How I Taught Myself Business And Marketing Outside The Classroom


I was originally trained as a graphic designer at Barry University in Miami Shores, FL. I entered into the ‘workforce’ straight from graduation in 2011 into a graphic design role, so at no point leading into my 2012 move to New York City and co-founding Urban FT, did I have formal marketing or business training. Equally, I had no experience. So my journey has been less than conventional, but I suppose that is what makes for a good story!

When I moved to New York, I absorbed information from a number of different sources, including, but not limited to hands on experience, on the job training, mentorship, online courses, and a spattering of other life ‘trial and error’ moments. And believe me, there have been loads of challenges along the way and my fair share of flops. Through all of this, though, I’ve managed to push the limits by staying at the edge of my comfort zone.

On the marketing front, my ‘self education’ started in the same way as our business: with a completely blank slate. We had limited resources, an inexperienced team, and an unwavering need to stay lean and efficient. We started by establishing a strong identity and positioned ourselves to become a leading FinTech provider, reinforced with our steadfast mission to empower the underdog financial institutions in the United States. Much of my early involvement in marketing, was just brainstorming and executing on ideas with whoever was around. And at that point, everyone contributed. During the early days, I taught myself about managing events and making the most of our attendance, running efficient and aggressive PR campaigns, and having a well-rounded approach to digital marketing. The repetition and evolution in those areas forced me to learn and adapt, based on the changing needs of the business.

On the business front, this entire seven-year experience has been an education in itself. And it’s one that I would not have found anywhere else. I’ve been fortunate to have met and networked with so many amazing individuals. That alone has been invaluable. Teaching myself how to better engage was something that took practice and diligence, even as an extrovert. It takes a level of persistence and confidence that is not natural for many people. I’ve had to teach myself how to review contracts, build and run teams, and create strategies. I’ve had to be a young leader, learn the power of non-stop selling, and negotiate pricing and contracts on various levels. The list goes on-and-on.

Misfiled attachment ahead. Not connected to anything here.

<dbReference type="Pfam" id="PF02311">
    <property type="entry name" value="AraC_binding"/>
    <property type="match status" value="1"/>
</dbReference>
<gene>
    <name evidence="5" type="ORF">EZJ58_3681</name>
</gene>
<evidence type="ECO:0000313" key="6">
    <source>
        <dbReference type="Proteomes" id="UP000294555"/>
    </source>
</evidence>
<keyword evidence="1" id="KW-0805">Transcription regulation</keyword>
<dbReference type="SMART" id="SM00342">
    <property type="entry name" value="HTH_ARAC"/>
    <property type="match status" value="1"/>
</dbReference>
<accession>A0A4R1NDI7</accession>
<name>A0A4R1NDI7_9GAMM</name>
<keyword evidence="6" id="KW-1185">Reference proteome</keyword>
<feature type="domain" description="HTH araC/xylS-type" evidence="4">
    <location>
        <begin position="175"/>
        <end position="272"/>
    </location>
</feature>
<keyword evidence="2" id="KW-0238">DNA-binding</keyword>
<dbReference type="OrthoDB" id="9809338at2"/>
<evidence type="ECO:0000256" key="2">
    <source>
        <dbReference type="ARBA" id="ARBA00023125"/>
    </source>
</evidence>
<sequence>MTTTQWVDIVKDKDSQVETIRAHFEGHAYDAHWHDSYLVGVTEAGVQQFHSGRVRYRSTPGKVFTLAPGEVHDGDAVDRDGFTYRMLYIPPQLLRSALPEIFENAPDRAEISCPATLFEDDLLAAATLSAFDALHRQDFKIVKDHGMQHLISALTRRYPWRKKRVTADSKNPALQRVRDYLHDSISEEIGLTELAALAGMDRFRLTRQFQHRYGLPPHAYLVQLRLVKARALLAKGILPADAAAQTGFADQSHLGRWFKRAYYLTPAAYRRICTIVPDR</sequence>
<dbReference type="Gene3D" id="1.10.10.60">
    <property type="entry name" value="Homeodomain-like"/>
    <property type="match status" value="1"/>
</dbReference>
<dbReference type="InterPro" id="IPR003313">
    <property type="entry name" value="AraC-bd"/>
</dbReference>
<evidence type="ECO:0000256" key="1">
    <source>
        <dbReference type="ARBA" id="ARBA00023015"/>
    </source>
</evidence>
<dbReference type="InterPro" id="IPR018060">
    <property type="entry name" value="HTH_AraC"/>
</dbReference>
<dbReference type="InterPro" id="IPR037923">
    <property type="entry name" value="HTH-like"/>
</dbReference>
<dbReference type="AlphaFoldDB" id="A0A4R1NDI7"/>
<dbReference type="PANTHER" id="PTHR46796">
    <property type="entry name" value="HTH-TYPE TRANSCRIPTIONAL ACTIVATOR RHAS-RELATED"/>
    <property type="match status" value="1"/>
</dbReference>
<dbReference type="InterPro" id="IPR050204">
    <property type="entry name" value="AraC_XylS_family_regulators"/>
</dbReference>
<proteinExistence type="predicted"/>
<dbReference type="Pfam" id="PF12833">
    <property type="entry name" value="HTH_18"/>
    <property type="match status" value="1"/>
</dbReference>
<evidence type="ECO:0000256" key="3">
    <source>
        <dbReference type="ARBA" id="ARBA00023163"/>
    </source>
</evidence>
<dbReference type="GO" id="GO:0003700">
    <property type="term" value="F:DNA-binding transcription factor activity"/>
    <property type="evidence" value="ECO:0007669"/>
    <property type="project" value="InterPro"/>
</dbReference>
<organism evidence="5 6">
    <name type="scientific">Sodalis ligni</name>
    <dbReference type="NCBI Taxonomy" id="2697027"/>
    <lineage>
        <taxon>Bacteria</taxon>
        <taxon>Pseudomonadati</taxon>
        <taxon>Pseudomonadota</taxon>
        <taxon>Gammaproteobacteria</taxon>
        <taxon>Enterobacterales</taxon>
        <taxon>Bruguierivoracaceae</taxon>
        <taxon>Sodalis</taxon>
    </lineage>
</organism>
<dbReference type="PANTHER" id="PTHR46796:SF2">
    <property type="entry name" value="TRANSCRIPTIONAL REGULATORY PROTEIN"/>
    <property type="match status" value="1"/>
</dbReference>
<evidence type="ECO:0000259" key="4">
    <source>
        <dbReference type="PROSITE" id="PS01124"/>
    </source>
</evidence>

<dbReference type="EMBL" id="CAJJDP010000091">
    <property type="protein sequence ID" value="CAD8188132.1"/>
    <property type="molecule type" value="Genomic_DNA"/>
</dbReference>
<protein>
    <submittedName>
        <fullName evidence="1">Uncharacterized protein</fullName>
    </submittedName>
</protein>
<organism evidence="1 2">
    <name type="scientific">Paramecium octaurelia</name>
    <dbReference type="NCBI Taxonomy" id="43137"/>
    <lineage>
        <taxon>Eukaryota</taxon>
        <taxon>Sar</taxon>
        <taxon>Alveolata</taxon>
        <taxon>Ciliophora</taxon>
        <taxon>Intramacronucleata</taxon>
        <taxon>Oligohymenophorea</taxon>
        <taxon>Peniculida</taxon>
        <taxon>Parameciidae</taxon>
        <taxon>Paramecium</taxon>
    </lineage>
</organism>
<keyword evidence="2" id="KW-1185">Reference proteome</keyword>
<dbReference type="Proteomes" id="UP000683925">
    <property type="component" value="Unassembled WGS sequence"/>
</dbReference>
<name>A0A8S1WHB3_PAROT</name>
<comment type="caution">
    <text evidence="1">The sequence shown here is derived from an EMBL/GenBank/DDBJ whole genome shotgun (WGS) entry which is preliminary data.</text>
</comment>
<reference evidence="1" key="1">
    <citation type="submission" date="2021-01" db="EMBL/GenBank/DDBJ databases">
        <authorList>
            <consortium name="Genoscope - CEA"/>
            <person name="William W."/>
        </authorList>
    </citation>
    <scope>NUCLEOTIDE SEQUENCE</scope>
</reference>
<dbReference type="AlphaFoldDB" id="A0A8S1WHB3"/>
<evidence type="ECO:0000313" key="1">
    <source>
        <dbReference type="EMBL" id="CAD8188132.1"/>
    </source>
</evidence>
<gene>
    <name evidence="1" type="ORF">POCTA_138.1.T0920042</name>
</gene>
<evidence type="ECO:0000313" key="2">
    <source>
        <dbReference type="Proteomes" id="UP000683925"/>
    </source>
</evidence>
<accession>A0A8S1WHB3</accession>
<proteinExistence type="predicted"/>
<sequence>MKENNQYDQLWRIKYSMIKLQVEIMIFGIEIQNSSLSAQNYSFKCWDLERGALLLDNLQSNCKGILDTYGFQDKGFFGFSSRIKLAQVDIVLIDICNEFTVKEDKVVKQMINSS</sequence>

I had to learn how to leave my ego behind and allow those more capable and specialized in their areas to help grow the business. As a young co-founder and individual starting his professional life, it’s a hard realization that you are so reliant on those around you. Knowing when to step aside can be a challenging thing, but it is so necessary for the overall success of a business. Stepping aside and encouraging collaboration and interactions to take place have allowed so many amazing things to happen within our organization. Checking my ego, and fostering an environment that allowed others to flourish, was the steepest learning curve of all.

Because of my belief, I have learned how to be perseverant and steadfast in my resolve. I also learned that sometimes you need to pivot, and knowing when to do that can be challenging. Sometimes you fail, and you need to completely rethink your strategy, or in the most extreme cases, walk away. Making the challenging decisions is something that business leaders do often, and well, and that’s been a part of the mix. Finally, it’s knowing how to build trust through unstable times and trusting the women and men next to you. Without that, it’s all for not. So trust, fall, and keep running as fast as you can.

Not too long ago, one of my life mentors instilled a major lesson: to determine what brings me joy in my work and specifically what those things are. I am now at a crossroads, eagerly working toward my next evolution in a relentless pursuit. But this time, it’s to take a long and hard look at what it is that makes me tick and drives the good in every day, so that I can focus my intent on those qualities, rather than the noise. My advice to anyone working through challenges, whether you are starting your career or in the thick of things, is to determine what brings you joy in your day-to-day work, and allow those things to increase, and let the noise dissipate.